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Last Updated on October 26, 2018, by eNotes Editorial. Word Count: 1136

In the Apology, Plato has provided posterity with one of the most memorable portraits of his teacher Socrates. In Plato’s view, Socrates was a paragon of virtue. Perhaps the essence of his virtue can be summarized in a single word—integrity. Socrates’ dedication to the truth was so total and so unswerving that the very thought of compromising that truth was repugnant to him.

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One of the things that makes the Apology so effective a piece of literature is the fact that it is, at bottom, the account of a trial. By their very nature, trials tend to be dramatic and interesting affairs, especially when, as was the case with Socrates, the stakes are high. Yet what gives this particular trial—surely one of the most famous in the history of the world—a special twist is that, although Socrates was on trial for his life, he did not fight for his life. He fought for something that he regarded as immeasurably more important—the truth.

In the spring of 399 b.c.e., when Plato would have been in his late twenties, Socrates was accused by Meletus, Anytus, and Lycon of two criminal offenses: corrupting the youth of Athens and adopting an atheistic attitude toward the gods of the city. The trial was held before a large assemblage of people, very likely numbering in the thousands, but the verdict was to be decided by a corps of five hundred judges. Although the Apology is in dialogue form, it tends at times to be more of a monologue, with Socrates himself doing most of the talking. There were no lawyers in ancient Athens, and those who were accused of capital crimes were expected to defend themselves. By the same token, their accusers were obliged to face them in public, and the accused had the right to examine these accusers before the court.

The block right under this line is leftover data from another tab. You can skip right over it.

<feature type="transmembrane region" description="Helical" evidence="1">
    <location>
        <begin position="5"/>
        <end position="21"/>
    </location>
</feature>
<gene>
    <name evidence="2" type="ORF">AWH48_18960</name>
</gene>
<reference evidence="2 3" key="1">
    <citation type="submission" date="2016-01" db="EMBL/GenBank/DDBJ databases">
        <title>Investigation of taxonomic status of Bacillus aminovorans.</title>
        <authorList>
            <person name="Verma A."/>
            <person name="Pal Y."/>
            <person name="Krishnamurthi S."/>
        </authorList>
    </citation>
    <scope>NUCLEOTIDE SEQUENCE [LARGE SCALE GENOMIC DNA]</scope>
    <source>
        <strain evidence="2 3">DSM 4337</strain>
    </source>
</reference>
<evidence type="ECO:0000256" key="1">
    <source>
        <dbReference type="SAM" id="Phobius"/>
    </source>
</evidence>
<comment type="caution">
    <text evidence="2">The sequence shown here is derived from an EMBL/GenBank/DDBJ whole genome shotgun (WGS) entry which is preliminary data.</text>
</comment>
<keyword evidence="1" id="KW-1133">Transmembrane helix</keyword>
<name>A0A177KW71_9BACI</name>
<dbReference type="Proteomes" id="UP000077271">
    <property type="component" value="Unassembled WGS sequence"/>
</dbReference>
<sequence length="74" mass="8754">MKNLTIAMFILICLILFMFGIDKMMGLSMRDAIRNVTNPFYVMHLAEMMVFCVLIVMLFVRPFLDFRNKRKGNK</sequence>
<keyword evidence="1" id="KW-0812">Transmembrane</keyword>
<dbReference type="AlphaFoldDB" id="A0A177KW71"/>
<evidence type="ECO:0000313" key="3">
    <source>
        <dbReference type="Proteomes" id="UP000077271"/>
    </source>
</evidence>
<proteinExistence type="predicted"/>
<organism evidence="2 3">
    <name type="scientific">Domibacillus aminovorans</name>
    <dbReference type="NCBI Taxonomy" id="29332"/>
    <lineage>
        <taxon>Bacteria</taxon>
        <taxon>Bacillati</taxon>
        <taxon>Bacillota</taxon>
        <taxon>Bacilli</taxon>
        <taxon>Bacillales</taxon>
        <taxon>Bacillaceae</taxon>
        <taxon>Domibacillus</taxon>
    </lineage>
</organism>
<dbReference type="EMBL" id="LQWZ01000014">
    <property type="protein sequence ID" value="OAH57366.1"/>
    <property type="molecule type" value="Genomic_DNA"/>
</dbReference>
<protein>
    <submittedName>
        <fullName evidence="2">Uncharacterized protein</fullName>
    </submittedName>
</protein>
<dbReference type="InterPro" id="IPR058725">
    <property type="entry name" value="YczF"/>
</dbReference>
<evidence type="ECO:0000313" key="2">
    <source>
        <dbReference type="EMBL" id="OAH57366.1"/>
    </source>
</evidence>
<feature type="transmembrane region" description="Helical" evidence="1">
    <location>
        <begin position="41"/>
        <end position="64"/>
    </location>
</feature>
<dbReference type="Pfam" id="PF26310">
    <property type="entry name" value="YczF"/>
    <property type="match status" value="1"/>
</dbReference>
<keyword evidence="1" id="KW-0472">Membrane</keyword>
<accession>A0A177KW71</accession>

Socrates begins by giving a general explanation of his philosophical way of life. Why does he behave the way that he does, roaming about the city and constantly questioning the citizens? He realizes that his manner of life is irksome to many people because he exposes their ignorance to public view. The whole business started, Socrates explains, when a friend of his brought back from the sacred shrine at Delphi the divine oracle that declared Socrates to be the wisest of men. This message baffled Socrates completely. On the one hand, he firmly believed that the gods do not lie; on the other hand, he was equally convinced that he was in fact not wise. What, then, could the oracle possibly mean? In attempting to answer that question, he made a practice of approaching people who had the reputation of being wise—politicians, poets, artists—with the purpose of trying to discover the nature of their wisdom. What he actually discovered, however, was that these people, despite their reputations, were not wise at all. Although in fact ignorant, they labored under the illusion that they were knowledgeable. Socrates found the clue to the meaning of the Delphic oracle in this discovery. Socrates himself was ignorant, but unlike all the supposedly wise people whom he had met, he admitted his ignorance. A wise man, he decided, is one who is ignorant and does not pretend that he is otherwise. Put another way, a wise man is simply one who is honest with himself.